- Patrick, "The Horror of the East St. Louis Massacre", Exodus, February 22, 2000.
- "Race Rioters Fire East St. Louis and Shoot or Hang Many Negroes", The New York Times, July 3, 1917.
- "Negroes Did Not Start Trouble". The St. Louis Argus. July 6, 1917. Retrieved August 23, 2016.
- St. Louis Post-Dispatch, July 5, 1917.
- Wells, Crusade for Justice: The Autobiography of Ida B. Wells, rev. ed., 1991.
- Congressional Edition, Volume 7444, House of Representatives 65th Congress 2nd Session document # 1231, 1918.
- Elliott M. Rudwick, Race Riot at East St. Louis, July 2, 1917, Carbondale: Southern Illinois University Press, 1964, p. 50.
- James (1998), Holding Aloft the Banner of Ethiopia, p. 96.
- Herbert Shapiro, White Violence and Black Response: From Reconstruction to Montgomery, University of Massachusetts Press, 1988, p. 163.
- Congressional Edition, Volume 7444, House of Representatives 65th Congress 2nd Session document # 1231, 1918, pp. 1, 6.
- Cresco plain dealer. (Cresco, Howard County, Iowa), July 13, 1917. Chronicling America: Historic American Newspapers. Lib. of Congress.
- The Chicago Daily Tribune, March 29, 1917.
- Barnes, Harper. Never Been a Time: The 1917 Race Riot That Sparked the Civil Rights Movement, New York: Walker & Company, June 24, 2008. ISBN 0-8027-1575-3.
- Fitch, Robert. Solidarity for Sale. Cambridge, Mass.: Perseus Books Group, 2006. ISBN 1-891620-72-X.
- Gibson, Robert A. The Negro Holocaust: Lynching and Race Riots in the United States, 1880–1950. New Haven: Yale University, 1979.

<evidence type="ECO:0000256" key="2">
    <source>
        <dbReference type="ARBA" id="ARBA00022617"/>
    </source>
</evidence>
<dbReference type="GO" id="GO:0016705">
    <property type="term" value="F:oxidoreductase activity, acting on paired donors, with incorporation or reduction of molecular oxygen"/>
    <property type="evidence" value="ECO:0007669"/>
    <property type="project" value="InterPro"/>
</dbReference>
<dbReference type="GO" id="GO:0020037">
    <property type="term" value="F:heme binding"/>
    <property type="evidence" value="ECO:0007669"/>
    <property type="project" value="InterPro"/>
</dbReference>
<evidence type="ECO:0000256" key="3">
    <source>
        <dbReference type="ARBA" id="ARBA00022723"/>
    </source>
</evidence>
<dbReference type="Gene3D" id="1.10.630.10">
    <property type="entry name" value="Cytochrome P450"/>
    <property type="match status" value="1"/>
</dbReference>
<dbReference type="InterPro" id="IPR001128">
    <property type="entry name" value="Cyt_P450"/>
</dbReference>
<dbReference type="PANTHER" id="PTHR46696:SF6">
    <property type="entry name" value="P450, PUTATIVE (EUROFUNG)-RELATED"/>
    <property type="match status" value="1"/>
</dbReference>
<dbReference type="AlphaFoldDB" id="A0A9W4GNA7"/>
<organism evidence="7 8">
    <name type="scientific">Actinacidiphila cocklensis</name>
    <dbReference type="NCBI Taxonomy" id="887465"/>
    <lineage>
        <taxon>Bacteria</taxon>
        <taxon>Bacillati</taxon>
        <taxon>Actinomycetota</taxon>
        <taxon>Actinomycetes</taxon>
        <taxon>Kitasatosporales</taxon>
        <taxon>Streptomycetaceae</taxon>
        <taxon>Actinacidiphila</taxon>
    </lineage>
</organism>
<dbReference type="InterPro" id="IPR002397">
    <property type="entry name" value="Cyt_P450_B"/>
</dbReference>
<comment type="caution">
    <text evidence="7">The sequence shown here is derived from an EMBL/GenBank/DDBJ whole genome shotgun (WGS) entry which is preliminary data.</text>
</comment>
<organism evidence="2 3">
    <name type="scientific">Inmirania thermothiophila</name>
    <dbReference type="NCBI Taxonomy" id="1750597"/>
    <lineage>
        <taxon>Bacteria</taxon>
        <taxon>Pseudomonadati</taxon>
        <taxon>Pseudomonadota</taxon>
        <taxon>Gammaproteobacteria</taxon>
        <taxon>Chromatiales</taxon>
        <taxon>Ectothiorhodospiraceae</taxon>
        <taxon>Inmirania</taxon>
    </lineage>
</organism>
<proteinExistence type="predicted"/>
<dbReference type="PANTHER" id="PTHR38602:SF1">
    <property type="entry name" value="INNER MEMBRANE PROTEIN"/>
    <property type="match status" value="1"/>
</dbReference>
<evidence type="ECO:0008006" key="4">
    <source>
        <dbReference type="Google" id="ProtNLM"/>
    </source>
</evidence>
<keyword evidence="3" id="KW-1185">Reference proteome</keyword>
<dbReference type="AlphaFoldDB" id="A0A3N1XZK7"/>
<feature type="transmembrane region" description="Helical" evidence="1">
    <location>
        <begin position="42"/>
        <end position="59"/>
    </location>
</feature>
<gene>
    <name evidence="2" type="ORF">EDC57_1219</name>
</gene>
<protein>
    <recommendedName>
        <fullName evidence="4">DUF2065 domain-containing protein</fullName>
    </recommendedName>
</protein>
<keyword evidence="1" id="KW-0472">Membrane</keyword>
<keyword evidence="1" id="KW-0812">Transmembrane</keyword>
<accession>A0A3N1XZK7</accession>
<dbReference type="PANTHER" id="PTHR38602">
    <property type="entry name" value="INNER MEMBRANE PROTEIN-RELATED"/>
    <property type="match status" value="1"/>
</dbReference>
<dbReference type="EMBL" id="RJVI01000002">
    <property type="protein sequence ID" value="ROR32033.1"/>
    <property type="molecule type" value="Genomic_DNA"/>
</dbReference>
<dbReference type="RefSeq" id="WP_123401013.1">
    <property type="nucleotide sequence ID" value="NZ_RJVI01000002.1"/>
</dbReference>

- Heaps, Willard A. "Target of Prejudice: The Negro", In Riots, USA 1765–1970. New York: The Seabury Press, 1970.
- Leonard, Mary Delach. "E. St. Louis Riot." St. Louis Post-Dispatch. January 13, 2004.
- Lumpkins, Charles L. "American Pogrom: The East St. Louis Race Riot and Black Politics." Athens, Ohio: Ohio University Press, 2008. ISBN 978-0-8214-1802-4, ISBN 0-8214-1802-5.
- McLaughlin, Malcolm. "Power, Community, and Racial Killing in East St. Louis." New York: Palgrave Macmillan, 2005. ISBN 1-4039-7078-5.
- McLaughlin, Malcolm. "Reconsidering the East St Louis Race Riot of 1917", International Review of Social History. 47:2 (August 2002).
- "Race Rioters Fire East St. Louis and Shoot or Hang Many Negroes". The New York Times. July 3, 1917.
- Patrick, James. "The Horror of the East St. Louis Massacre." Exodus. February 22, 2000.
- Rudwick, Elliott M. Race Riot at East St. Louis. Carbondale, Ill.: Southern Illinois University Press, 1964.
- Wells, Ida B. Crusade for Justice: The Autobiography of Ida B. Wells. Rev. edn. Chicago: University of Chicago Press, 1991. ISBN 0-226-89344-8.
- The Crisis Magazine, August 1917 report on East St Louis Riot, pp. 177–178.
- The Crisis Magazine, September 1917, pp. 219–237, report on the East St Louis riot
- The Crisis Magazine, April 1922, pp. 17–22.
- "Primary Sources: The Conspiracy Of The East St. Louis Riots", The American Experience. PBS.com.
- "Useful readings on the Riots compiled by Southern Illinois University Edwardsville's Institute For Urban Research
- St. Louis Post-Dispatch coverage of the East St. Louis riot series of archive articles, photos, map, and oral readings on the centennial from June 27 to July 3, 2017.
- Tim O'Neil, "Look Back: Worker struggles, racial hatred in East St. Louis explodes in white rioting", St. Louis Post-Dispatch, July 1, 2012, and "Worker struggles, racial hatred in East St. Louis explodes in white rioting", St. Louis Post-Dispatch, September 21, 2014.
- Riot at East St. Louis, Illinois : hearings before the Committee on Rules, House of Representatives, Sixty-fifth Congress, first session, on H.J. res. 118, August 3, 1917